But the Obama administration took exception to her correct decision and is now appealing the lower court decision much the same way former Vice President Dick Cheney fought to keep secret the records of visits to his office from high-powered executives of oil and gas companies.
The plaintiff in this case is Judicial Watch, seeking records of those who have had access to the White House during 2009. Admittedly, Judicial Watch is an ultra conservative organization with a predilection for seeking accountability from Democratic administrations. But the principle of accountability applies to the Obama Administration no less than any other, especially given the President’s lofty pronouncements of transparency.
The President directed that FOIA “should be administered with a clear presumption: In the face of doubt, openness prevails.” Obama has also directed that agencies shouldn’t withhold information just because “public officials might be embarrassed by disclosure, because errors and failures might be revealed, or because of speculative or abstract fears.”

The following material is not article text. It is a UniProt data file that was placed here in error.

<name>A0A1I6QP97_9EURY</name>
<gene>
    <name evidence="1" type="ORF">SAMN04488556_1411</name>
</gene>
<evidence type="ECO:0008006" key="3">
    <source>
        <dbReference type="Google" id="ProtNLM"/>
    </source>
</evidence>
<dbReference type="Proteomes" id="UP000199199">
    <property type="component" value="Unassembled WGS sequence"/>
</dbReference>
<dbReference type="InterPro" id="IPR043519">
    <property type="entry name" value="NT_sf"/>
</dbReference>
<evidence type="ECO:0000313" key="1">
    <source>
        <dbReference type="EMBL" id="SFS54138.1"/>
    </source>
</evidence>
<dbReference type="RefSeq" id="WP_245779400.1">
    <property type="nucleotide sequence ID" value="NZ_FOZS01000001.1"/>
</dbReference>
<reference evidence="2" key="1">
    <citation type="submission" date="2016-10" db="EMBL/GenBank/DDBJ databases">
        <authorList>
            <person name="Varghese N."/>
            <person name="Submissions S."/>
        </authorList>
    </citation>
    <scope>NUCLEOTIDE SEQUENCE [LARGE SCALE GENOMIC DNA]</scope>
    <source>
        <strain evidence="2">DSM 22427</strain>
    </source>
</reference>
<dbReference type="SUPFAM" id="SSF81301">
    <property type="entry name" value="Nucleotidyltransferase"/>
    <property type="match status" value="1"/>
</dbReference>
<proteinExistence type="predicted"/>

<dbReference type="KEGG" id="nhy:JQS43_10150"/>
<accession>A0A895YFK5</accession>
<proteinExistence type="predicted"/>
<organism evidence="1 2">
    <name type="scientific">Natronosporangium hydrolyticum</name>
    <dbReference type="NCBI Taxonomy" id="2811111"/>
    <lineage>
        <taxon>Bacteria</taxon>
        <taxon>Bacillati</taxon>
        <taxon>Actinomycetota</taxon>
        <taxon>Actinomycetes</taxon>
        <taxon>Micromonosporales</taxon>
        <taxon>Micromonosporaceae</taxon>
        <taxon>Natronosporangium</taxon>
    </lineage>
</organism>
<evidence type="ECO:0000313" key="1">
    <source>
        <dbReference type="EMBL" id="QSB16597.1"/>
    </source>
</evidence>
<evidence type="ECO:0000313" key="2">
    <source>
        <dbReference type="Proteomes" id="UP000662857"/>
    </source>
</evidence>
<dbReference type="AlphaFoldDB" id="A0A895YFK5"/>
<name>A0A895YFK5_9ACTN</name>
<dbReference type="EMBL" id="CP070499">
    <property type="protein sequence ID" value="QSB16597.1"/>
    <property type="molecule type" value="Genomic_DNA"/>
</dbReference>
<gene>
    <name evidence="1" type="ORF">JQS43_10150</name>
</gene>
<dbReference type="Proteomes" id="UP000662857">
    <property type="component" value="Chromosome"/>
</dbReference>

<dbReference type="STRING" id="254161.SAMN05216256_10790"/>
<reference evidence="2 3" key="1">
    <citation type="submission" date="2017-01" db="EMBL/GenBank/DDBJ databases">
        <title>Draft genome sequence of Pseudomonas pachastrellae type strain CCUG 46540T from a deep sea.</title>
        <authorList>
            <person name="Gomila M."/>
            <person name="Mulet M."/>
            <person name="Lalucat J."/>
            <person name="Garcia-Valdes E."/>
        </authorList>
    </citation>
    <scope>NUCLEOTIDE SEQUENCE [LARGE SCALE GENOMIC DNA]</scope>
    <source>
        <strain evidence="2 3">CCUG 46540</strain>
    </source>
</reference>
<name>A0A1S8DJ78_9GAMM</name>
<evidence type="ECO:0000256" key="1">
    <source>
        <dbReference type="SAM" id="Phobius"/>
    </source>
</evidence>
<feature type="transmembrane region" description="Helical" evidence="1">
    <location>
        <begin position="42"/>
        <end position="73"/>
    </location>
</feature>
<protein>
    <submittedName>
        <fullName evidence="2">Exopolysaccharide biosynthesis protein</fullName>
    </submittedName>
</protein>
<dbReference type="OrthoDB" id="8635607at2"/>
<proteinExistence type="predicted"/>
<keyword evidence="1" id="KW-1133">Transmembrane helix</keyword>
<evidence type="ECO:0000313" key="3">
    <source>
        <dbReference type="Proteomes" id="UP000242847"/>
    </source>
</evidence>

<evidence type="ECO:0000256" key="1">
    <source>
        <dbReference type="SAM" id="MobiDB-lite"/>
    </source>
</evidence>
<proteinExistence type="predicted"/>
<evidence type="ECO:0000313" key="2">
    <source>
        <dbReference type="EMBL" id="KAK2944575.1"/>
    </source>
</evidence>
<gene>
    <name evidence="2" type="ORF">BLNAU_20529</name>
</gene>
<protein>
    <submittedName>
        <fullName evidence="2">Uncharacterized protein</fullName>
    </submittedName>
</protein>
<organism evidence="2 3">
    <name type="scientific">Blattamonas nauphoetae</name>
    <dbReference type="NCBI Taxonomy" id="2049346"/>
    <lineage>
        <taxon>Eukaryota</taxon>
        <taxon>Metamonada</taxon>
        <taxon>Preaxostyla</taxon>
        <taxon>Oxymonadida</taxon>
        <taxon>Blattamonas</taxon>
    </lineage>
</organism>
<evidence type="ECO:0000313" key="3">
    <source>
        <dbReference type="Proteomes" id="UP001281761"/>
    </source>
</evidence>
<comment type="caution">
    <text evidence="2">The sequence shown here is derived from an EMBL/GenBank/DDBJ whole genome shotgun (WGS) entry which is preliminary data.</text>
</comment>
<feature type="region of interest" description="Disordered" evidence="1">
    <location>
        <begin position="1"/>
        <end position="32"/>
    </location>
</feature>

But, while the Obama Administration may have declared a “new era of open government,” saying it doesn’t make it so.
The Secret Service, which keeps the records, maintains they are White House records and therefore not subject to FOIA, as regular agency records would be. This is just déjà vu all over again, yet another disappointing reminder that, instead of sailing with “The Audacity of Hope,” as we did in 2008, we are now experiencing the triumph of experience over hope.
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